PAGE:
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It’s hard to overstate the importance of your Amazon product detail page. It’s the biggest stage to showcase your items on the marketplace. When you optimize your Amazon product listing well, it has the power to turn a visitor into a customer.
However, getting people to click on your Amazon product listing is no easy feat. With more than 350 million products now sold on Amazon, competition is fierce, and Amazon’s ranking algorithm is becoming pickier about who gets first-page status.
As a seller, you not only need to make a good first impression that encourages a click — it also has to be a lasting one to yield a sale. In this blog, we’ll cover strategies for earning the top spot in Amazon’s search results, as well as using your real estate on the marketplace to your advantage.
Keep reading for tips on how to create high-ranking, high-converting product listings that give your brand the greatest exposure on Amazon.
A10 (formally called A9) is the ranking engine behind Amazon. Just like Google’s algorithm, which ranks web pages according to a user’s query, A10 is designed to match product listings to the right search terms.
A10 is known to evaluate relevance and accuracy more deeply than A9, which prioritized the most profitable products first. It does so by looking at signals like product reviews and seller feedback to determine which items are better according to their buyers.
For this reason, seller authority is of utmost importance. Aside from feedback, Amazon tends to favor sellers with more available inventory, larger catalogs, and strong sales histories. A10 looks at dozens of other factors outside of these, but the key takeaway is that, to rank high on Amazon, you need to deliver a positive customer experience from start to finish.
When crafting your product listing, you need to be as detailed and accurate as possible so customers aren’t surprised by their purchases.
Your product title is one of the most prominent lines of text on your listing. As A10 crawls it for keywords, consumers scan it for key information.
Amazon has strict requirements for titles, as well as some suggested formulas for each product category. These formulas reflect how buyers typically search for certain types of products. For instance, if you sell home appliances, you’ll want to include the brand and model number in your titles. However, if you sell clothing, a model number isn’t necessary — but material is.
Aside from following Amazon’s suggestions, think from the perspective of your target users. What details do they care about most? What questions do they usually have about your product? How do they filter their searches?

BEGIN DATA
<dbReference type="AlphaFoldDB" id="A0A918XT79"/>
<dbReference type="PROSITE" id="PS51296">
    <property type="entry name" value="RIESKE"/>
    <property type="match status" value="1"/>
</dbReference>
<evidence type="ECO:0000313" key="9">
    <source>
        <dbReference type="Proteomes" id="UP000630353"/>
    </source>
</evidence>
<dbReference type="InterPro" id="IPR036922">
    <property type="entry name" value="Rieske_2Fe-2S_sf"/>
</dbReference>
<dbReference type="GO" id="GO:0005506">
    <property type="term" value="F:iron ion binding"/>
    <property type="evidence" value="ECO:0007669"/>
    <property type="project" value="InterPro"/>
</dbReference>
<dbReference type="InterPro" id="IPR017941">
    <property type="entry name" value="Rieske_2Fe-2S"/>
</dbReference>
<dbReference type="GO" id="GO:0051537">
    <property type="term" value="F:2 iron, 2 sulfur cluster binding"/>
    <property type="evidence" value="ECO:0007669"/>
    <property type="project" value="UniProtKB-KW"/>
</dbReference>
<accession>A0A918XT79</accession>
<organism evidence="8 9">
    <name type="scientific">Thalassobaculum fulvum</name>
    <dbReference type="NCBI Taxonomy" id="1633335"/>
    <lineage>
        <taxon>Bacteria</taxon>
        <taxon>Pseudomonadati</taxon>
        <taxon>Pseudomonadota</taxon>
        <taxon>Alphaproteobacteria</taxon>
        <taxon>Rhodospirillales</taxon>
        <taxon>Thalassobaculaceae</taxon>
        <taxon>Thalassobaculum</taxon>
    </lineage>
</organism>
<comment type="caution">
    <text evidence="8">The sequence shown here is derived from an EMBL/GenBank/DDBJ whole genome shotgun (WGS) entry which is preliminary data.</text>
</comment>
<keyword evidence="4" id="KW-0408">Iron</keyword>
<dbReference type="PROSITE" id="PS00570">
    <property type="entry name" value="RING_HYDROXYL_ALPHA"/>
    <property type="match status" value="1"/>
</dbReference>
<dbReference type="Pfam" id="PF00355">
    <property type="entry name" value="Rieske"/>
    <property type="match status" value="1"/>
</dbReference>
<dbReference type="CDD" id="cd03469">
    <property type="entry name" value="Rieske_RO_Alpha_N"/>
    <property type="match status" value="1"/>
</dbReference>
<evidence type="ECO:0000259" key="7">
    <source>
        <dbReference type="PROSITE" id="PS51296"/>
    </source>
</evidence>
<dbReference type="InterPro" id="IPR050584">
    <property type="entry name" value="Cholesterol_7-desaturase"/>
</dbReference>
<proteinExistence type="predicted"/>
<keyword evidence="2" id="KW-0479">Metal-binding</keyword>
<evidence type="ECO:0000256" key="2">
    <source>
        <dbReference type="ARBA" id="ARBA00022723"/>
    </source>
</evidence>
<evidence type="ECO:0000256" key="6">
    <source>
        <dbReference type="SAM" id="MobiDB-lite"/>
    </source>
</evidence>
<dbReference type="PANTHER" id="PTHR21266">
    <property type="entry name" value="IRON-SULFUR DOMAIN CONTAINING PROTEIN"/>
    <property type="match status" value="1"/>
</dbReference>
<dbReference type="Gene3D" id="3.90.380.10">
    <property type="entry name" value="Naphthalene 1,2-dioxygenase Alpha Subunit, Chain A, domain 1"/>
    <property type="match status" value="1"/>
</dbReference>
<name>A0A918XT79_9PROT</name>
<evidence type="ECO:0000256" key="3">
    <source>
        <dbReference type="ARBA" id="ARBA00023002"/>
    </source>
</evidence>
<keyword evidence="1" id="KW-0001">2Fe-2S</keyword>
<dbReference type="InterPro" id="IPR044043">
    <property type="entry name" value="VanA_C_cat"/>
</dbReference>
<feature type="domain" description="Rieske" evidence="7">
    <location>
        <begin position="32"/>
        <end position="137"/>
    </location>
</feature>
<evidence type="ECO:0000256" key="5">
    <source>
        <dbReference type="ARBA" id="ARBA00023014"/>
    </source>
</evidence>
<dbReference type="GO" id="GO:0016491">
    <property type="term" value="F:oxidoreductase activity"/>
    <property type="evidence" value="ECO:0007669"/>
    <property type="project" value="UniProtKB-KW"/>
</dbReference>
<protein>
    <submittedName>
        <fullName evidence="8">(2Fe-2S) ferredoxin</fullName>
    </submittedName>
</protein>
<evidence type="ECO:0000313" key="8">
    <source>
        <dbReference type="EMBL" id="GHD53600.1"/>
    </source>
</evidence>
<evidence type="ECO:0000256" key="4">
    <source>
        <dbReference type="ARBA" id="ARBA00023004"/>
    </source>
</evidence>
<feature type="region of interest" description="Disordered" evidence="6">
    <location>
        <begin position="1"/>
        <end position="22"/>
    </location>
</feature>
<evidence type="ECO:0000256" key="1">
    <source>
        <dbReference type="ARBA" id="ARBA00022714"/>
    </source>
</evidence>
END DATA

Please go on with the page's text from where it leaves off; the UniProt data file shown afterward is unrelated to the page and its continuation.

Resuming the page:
Try to include one or two of these details in your title, such as “lotion for sensitive skin.” The goal here is to balance necessary facts with enticing copy. A higher click-through rate (CTR) is also beneficial, as A10 will factor this into its calculation when determining how to rank your product listing.
You’ve heard the saying, “A picture’s worth a thousand words” and are probably sick of it. But nothing is truer when it comes to your Amazon listing.
Images help customers visualize themselves using your product, especially when they can’t physically see or touch it while they shop. Your images are also likely the first things buyers will see when they land on Amazon’s category and product pages. So, be meticulous and critical here.
As you create your images, follow Amazon’s image requirements, which give instructions on proper backdrops, use of human models, and more. Provide as many images as you can (Amazon allows up to 10) and use professionally shot photos.
Take advantage of alternate images to display the true dimensions of your product, close-ups of features, and other essential details like size charts. Alternate images also provide an opportunity to showcase your products in different environments and situations.
However you decide to use your images, always follow product photography best practices — like using natural lighting — for best results.
Two other prominent areas of content on your listing are your product features (aka, bullet points) and description. Both need to blend keyword optimization with compelling, creative copy.
Start by thinking about what your customer needs to know or already values about your products. For instance, if your target customer is environmentally conscious, highlight up front how your products are vegan or cruelty free.
List your top five advantages in your bullet points. Keep these uniform in length so they’re visually appealing and easy to scan. Stick to the facts, too, as opposed to using biased statements like “best seller” (which Amazon strictly prohibits).
When writing your product description, elaborate on the benefits you mentioned in your bullet points, and pay attention to the details your customers have an emotional stake in. Address things like: how can your product better their everyday lives? What pain points does your brand help resolve? What does your product offer that customers can’t find anywhere else?
Although you want to keep your descriptions concise, use the space thoughtfully to build trust in your brand.
In both your bullet points and descriptions, use keywords naturally. Focus less on stuffing them wherever possible, and more on demonstrating your industry expertise. By doing so, you’ll intuitively tick off all the necessary boxes for an optimized listing, such as including synonyms and semantically related words that resonate with your audience.